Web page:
How And Where To Use Sql Command ExecuteReader

How And Where To Use Sql Command ExecuteReader | By: Tapan Kumar

Introduction to SQL Command - ExecuteReader In SQL Server


In my previous two articles I have explained about ExecuteNonQuery and ExecuteScalar. Where and how to use them in ADO.NET and now here I will explain about ExecuteReader.


When your stored procedure returns a set of rows then you need to hold the returned values in an object. Here you need DataSet or DataTable or a List to hold the returned values.

In this particular case its advisable to use ExecuteReader.


Where and How to use SQL Command ExecuteReader in ASP.NET


When you have written a select query in your procedure or function in sql and it returns a number of rows then you need to hold those list of data in a .net object. 

Basically what happened in the background this ExecuteReader keeps the connection to the database opened until you closes it. And each time this reader reads a different row and returns it back. Here you need to hold those values in a .net data structure lets say DataTabe/DataSet. 

You keep on adding one by one row in the DataTable/DataSet and once done dispose the Reader object.

Here is a simple example how I am getting the data from the database and binding those to a list using DataReader.
internal SalesClaimList GetUserPointsForSalesClaim(Int32 userId)
  {
      Database db;
      try
      {
          SalesClaimList salesClaimList = null;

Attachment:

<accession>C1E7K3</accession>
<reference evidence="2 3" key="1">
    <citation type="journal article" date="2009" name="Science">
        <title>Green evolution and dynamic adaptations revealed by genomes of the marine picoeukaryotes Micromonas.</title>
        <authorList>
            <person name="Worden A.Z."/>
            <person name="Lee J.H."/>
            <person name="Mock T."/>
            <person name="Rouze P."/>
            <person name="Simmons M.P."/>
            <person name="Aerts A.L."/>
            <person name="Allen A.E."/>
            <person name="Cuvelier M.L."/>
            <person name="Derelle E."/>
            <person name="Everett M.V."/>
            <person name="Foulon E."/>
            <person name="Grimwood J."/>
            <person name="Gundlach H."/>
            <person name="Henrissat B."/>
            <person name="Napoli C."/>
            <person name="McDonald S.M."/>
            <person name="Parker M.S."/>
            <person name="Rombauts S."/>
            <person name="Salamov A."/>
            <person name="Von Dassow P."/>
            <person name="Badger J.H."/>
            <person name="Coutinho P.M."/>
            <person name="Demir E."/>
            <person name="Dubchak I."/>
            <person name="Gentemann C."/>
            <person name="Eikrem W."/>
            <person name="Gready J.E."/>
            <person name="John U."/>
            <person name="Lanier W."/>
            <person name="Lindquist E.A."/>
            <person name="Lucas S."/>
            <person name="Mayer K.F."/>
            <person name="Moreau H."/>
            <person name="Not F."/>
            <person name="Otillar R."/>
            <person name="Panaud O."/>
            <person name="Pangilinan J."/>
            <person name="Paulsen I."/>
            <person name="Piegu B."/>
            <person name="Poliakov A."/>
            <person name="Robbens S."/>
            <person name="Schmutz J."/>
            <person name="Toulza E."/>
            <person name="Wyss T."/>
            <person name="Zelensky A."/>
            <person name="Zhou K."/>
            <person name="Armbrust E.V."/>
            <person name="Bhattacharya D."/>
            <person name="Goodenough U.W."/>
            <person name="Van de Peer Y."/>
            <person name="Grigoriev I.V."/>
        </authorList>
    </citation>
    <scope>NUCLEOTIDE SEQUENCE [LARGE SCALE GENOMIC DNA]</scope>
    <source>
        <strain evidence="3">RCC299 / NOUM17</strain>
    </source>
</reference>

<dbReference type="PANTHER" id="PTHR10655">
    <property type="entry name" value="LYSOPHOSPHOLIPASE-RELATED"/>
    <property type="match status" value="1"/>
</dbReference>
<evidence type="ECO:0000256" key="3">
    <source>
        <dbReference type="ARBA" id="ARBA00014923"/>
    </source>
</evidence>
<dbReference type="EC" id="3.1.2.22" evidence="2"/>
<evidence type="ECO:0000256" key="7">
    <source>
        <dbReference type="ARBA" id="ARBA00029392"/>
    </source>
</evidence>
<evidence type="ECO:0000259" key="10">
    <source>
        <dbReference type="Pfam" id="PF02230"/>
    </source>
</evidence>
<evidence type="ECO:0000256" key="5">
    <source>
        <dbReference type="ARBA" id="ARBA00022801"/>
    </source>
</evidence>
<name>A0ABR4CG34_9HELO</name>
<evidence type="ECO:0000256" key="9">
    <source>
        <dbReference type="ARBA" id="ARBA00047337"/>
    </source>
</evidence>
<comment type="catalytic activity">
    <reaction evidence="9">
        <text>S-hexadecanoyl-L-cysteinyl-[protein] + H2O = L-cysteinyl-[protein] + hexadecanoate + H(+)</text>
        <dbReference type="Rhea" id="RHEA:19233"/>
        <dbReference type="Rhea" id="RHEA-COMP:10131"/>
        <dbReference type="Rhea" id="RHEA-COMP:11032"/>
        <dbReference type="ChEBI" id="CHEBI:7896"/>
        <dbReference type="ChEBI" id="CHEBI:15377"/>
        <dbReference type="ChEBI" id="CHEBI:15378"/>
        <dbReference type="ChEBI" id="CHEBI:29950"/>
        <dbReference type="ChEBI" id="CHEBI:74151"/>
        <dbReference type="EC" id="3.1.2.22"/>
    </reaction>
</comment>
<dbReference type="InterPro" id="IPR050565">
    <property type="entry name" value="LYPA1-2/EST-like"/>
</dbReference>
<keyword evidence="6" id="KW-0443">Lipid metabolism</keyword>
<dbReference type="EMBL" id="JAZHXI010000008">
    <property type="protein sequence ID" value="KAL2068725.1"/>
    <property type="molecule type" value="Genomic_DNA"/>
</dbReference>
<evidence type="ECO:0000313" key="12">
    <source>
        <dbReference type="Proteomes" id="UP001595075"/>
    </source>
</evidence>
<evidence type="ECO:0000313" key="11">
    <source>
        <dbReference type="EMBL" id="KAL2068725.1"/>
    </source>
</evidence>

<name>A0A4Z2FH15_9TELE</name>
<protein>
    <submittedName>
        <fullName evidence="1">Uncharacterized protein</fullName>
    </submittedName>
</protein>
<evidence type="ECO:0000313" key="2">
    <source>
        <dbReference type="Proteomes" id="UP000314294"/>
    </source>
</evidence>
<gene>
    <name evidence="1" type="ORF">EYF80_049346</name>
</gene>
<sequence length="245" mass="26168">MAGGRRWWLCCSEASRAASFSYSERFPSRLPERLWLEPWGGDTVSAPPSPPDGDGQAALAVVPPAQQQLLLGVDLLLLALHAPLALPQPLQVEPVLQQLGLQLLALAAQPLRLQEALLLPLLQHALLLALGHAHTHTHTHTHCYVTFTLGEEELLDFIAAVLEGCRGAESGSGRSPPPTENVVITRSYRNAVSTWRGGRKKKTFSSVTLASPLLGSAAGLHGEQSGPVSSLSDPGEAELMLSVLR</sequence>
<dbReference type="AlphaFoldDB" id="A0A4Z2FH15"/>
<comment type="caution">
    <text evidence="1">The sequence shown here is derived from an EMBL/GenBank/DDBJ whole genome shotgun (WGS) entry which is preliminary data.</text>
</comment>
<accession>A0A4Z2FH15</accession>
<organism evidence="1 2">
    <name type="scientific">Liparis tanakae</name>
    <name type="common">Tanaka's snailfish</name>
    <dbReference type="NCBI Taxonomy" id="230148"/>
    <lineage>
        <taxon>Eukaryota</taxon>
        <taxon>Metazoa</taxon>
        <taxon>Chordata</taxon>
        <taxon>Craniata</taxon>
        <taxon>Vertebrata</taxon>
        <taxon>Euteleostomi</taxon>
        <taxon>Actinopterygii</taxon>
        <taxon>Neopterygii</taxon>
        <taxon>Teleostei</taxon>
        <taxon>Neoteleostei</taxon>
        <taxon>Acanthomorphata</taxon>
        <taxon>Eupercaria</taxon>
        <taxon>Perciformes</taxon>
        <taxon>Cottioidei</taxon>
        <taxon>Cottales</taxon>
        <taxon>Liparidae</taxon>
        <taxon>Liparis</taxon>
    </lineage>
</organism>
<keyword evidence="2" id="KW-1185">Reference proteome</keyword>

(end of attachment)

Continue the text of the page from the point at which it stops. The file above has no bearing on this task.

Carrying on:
SalesClaim salesClaim = null;

          salesClaimList = new SalesClaimList();
          salesClaimList.ClaimItems = new List();

          db = DatabaseFactory.CreateDatabase();
          DbCommand dbCommand =     db.GetStoredProcCommand(Constants.StoredProcedures.GetUserPointsForSalesClaim);
          db.AddInParameter(dbCommand, Constants.StoredProcedures.GetUserPointsForSalesClaimPameters.UserId, DbType.Int32, userId);
          
          using (IDataReader dataReader = db.ExecuteReader(dbCommand))
          {
              while (dataReader.Read())
              {
                  salesClaim = new SalesClaim();

                  salesClaim.UserTotalPoints = Convert.ToInt32(dataReader["ProgramPoints"]);
                  salesClaim.UserAvailablePoints = Convert.ToInt32(dataReader["PointChange"]);
                  salesClaim.UserSpentPoints = salesClaim.UserTotalPoints - salesClaim.UserAvailablePoints;
                  salesClaimList.ClaimItems.Add(salesClaim);
              }

              dataReader.Close();
          }

          return salesClaimList;
      }
      catch (Exception ex)
      {
          throw ex;
      }
      finally
      {
          db = null;
      }
  }
Why to use  ExecuteNonQuery  instead of using ExecuteReader and ExecuteScalar.

ExecuteReader needs a DataSet or a List to hold the return values, so it is unnecessary to declare a DataSet for updating/inserting/deleting something in the database. So its best practice to use ExecuteNonQuery  instead that need no DataSet to instantiate.

ExecuteScalar holds a single value that is returned from the stored procedure. This can be used in case of ExecutenonQuery where you are passing some return value from database by a select statement in the same procedure.

** The basic difference between "ExecuteScalar", "ExecuteReader" and "ExecuteNonQuery" is that the first two need at least a select statement in the query but the last one need not any select statement in the query.

Happy Coding...

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